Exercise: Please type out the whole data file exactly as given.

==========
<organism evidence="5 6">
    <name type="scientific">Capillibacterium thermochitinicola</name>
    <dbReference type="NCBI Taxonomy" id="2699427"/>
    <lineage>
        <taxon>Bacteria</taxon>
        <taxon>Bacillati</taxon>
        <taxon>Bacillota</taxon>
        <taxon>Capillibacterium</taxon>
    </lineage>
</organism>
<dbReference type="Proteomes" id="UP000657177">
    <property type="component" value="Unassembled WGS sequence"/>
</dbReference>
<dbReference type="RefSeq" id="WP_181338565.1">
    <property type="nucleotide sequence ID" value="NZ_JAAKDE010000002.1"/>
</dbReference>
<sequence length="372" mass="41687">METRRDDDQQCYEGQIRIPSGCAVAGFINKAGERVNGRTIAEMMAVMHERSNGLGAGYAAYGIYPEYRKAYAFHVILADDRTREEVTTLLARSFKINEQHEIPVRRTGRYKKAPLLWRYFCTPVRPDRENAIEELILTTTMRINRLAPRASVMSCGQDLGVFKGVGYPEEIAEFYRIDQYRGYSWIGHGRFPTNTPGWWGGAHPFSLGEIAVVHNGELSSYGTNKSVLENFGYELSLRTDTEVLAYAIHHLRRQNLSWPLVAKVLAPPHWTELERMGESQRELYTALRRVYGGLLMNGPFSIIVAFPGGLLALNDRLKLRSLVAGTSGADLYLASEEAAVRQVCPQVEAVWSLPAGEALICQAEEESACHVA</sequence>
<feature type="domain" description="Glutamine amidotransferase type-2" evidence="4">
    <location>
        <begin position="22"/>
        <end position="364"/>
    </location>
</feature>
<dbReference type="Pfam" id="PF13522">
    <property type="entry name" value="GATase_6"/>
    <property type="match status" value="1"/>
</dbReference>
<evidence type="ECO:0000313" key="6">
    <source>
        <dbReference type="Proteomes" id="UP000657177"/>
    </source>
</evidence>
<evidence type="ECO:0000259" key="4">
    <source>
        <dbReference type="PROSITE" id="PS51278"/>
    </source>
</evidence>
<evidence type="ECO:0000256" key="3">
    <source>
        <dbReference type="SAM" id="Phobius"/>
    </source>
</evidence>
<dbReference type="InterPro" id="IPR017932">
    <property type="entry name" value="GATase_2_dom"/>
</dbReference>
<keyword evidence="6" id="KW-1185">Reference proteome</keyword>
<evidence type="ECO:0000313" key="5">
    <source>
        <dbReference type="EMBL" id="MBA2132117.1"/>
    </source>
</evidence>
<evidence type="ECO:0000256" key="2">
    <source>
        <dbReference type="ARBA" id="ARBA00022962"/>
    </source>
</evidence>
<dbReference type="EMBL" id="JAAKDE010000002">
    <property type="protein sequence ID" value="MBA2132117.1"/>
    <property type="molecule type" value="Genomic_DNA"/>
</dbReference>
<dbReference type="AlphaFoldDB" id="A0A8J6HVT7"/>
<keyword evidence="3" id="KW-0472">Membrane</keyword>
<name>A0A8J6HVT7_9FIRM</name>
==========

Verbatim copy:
<organism evidence="5 6">
    <name type="scientific">Capillibacterium thermochitinicola</name>
    <dbReference type="NCBI Taxonomy" id="2699427"/>
    <lineage>
        <taxon>Bacteria</taxon>
        <taxon>Bacillati</taxon>
        <taxon>Bacillota</taxon>
        <taxon>Capillibacterium</taxon>
    </lineage>
</organism>
<dbReference type="Proteomes" id="UP000657177">
    <property type="component" value="Unassembled WGS sequence"/>
</dbReference>
<dbReference type="RefSeq" id="WP_181338565.1">
    <property type="nucleotide sequence ID" value="NZ_JAAKDE010000002.1"/>
</dbReference>
<sequence length="372" mass="41687">METRRDDDQQCYEGQIRIPSGCAVAGFINKAGERVNGRTIAEMMAVMHERSNGLGAGYAAYGIYPEYRKAYAFHVILADDRTREEVTTLLARSFKINEQHEIPVRRTGRYKKAPLLWRYFCTPVRPDRENAIEELILTTTMRINRLAPRASVMSCGQDLGVFKGVGYPEEIAEFYRIDQYRGYSWIGHGRFPTNTPGWWGGAHPFSLGEIAVVHNGELSSYGTNKSVLENFGYELSLRTDTEVLAYAIHHLRRQNLSWPLVAKVLAPPHWTELERMGESQRELYTALRRVYGGLLMNGPFSIIVAFPGGLLALNDRLKLRSLVAGTSGADLYLASEEAAVRQVCPQVEAVWSLPAGEALICQAEEESACHVA</sequence>
<feature type="domain" description="Glutamine amidotransferase type-2" evidence="4">
    <location>
        <begin position="22"/>
        <end position="364"/>
    </location>
</feature>
<dbReference type="Pfam" id="PF13522">
    <property type="entry name" value="GATase_6"/>
    <property type="match status" value="1"/>
</dbReference>
<evidence type="ECO:0000313" key="6">
    <source>
        <dbReference type="Proteomes" id="UP000657177"/>
    </source>
</evidence>
<evidence type="ECO:0000259" key="4">
    <source>
        <dbReference type="PROSITE" id="PS51278"/>
    </source>
</evidence>
<evidence type="ECO:0000256" key="3">
    <source>
        <dbReference type="SAM" id="Phobius"/>
    </source>
</evidence>
<dbReference type="InterPro" id="IPR017932">
    <property type="entry name" value="GATase_2_dom"/>
</dbReference>
<keyword evidence="6" id="KW-1185">Reference proteome</keyword>
<evidence type="ECO:0000313" key="5">
    <source>
        <dbReference type="EMBL" id="MBA2132117.1"/>
    </source>
</evidence>
<evidence type="ECO:0000256" key="2">
    <source>
        <dbReference type="ARBA" id="ARBA00022962"/>
    </source>
</evidence>
<dbReference type="EMBL" id="JAAKDE010000002">
    <property type="protein sequence ID" value="MBA2132117.1"/>
    <property type="molecule type" value="Genomic_DNA"/>
</dbReference>
<dbReference type="AlphaFoldDB" id="A0A8J6HVT7"/>
<keyword evidence="3" id="KW-0472">Membrane</keyword>
<name>A0A8J6HVT7_9FIRM</name>